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The Museum of Fine Arts, Boston. Photo: Massachusetts Office of Travel & Tourism/Flickr.
The Museum of Fine Arts, Boston. Photo: Massachusetts Office of Travel & Tourism/Flickr.

Workers at Museum of Fine Arts Boston to Hold Daylong Strike

Citing management’s refusal over the course of seven months to negotiate contracts, the union representing more than two hundred employees of the Museum of Fine Arts, Boston (MFA Boston) has authorized a one-day strike, to be implemented Wednesday, November 17, the Boston Globe reports. Ninety-six percent of union members voted for the action, which will not impact the institution’s ability to greet the public, as it is expected to remain open throughout the strike. The picket will begin at 8:30 a.m. Wednesday at the museum’s Huntington Avenue entrance.

The MFA union, in existence for less than a year, represents public-facing staff, library workers, educators, curators, conservators, and administrative and professional workers whose concerns regarding issues including pay, safety, workplace diversity, opportunities for job growth, and union membership have not been adequately addressed by museum management, according to Eve Mayberger, a member of the organization’s bargaining team. Mayberger, an assistant objects conservator who has worked for five years at MFA Boston, pointed to management’s pattern of continuing to offer “mild adjustments” to major concerns. “It’s . . . interesting to think about how many hours we have spent talking about it,” she said, “and how far apart we still are.”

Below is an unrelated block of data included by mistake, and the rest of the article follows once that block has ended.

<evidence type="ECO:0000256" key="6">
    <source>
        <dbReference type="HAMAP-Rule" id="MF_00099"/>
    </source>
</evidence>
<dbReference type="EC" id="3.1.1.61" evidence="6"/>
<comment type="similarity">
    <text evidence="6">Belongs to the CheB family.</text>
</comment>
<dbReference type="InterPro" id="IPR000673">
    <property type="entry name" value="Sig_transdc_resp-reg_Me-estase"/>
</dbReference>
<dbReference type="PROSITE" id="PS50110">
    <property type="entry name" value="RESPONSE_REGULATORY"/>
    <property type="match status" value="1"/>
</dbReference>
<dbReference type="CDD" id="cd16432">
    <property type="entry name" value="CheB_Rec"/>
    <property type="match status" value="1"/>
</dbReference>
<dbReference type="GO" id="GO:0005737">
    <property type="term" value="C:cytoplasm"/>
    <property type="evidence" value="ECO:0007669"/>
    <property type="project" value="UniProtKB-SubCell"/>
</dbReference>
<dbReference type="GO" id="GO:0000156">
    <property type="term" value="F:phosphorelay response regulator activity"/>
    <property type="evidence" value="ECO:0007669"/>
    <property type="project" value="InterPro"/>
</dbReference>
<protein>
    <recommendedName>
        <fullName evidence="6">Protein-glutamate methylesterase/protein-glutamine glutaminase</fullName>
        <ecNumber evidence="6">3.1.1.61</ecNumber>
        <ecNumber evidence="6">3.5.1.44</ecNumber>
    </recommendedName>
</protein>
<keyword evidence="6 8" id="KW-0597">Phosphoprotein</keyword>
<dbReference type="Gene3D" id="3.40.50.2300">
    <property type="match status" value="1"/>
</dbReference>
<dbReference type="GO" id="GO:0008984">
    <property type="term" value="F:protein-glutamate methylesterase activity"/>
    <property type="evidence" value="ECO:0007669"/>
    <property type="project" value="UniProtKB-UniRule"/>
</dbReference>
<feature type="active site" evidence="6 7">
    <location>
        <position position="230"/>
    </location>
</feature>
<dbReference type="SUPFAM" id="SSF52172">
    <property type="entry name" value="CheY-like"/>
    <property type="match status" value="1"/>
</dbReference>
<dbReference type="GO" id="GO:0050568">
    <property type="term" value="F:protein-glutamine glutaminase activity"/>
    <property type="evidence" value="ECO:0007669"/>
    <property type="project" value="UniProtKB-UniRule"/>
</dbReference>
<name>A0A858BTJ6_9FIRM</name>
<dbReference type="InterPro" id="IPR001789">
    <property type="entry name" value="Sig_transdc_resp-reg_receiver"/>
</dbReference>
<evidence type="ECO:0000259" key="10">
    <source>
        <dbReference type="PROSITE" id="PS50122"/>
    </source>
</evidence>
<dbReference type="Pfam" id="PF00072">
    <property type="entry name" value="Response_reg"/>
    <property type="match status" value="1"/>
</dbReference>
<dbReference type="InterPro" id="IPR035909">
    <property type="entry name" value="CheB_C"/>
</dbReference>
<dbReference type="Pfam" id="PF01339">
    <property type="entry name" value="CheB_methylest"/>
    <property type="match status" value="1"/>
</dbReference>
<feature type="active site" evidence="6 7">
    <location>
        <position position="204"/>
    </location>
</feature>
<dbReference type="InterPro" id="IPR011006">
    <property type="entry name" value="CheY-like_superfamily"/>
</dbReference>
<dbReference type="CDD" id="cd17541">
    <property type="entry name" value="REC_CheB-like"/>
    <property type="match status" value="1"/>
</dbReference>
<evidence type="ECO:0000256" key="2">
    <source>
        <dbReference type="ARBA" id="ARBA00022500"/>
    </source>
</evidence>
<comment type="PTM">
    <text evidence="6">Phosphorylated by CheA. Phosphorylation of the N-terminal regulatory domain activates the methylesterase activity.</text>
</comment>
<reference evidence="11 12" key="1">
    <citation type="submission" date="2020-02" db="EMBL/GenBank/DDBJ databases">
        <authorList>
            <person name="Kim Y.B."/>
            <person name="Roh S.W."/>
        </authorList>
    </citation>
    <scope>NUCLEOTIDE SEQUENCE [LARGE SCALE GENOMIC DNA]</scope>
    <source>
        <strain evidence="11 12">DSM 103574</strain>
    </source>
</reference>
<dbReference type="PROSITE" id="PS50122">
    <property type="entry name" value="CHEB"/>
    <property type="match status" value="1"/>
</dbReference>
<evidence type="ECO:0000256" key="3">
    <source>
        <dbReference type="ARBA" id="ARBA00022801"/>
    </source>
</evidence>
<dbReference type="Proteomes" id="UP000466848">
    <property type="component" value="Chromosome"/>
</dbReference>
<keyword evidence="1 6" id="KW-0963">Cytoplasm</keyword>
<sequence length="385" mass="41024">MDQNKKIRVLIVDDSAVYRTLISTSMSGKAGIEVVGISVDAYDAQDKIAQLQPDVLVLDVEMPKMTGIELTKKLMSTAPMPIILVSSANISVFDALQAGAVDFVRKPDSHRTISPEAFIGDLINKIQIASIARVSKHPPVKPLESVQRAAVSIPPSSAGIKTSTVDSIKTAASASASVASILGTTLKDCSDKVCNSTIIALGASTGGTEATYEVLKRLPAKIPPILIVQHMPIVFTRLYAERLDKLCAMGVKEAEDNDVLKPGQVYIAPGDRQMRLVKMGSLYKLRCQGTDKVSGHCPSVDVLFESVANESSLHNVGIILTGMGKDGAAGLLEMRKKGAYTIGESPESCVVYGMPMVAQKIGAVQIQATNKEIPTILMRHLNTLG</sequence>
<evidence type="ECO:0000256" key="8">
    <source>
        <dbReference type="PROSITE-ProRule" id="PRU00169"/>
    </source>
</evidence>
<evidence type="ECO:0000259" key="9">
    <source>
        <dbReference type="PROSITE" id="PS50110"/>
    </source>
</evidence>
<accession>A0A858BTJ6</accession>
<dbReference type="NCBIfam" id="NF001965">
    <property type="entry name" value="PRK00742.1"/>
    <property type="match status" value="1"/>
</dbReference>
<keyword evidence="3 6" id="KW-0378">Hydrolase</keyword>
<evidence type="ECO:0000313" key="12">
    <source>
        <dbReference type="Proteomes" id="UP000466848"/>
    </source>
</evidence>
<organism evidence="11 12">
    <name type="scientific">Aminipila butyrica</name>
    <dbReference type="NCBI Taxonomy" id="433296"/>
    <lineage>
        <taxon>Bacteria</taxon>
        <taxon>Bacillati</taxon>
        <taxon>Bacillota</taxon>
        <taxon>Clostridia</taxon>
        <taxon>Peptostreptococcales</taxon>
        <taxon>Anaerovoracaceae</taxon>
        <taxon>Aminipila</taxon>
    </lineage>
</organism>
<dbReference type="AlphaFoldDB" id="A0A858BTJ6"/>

The museum on Friday issued a statement in support of its workers’ right to unionize, claiming that it met with union representatives in “good faith” and asserting that “positive progress” had been made. The institution additionally asserted that the union has for seven weeks failed to address a wage proposal, saying that museum officials “remain committed to staying at the bargaining table to create an equitable and sustainable outcome.”

Maida Rosenstein, president of United Auto Workers 2110, with which the museum’s workers are affiliated, noted that under the three-year contract proposed by the institution, workers would not be guaranteed raises until its final year.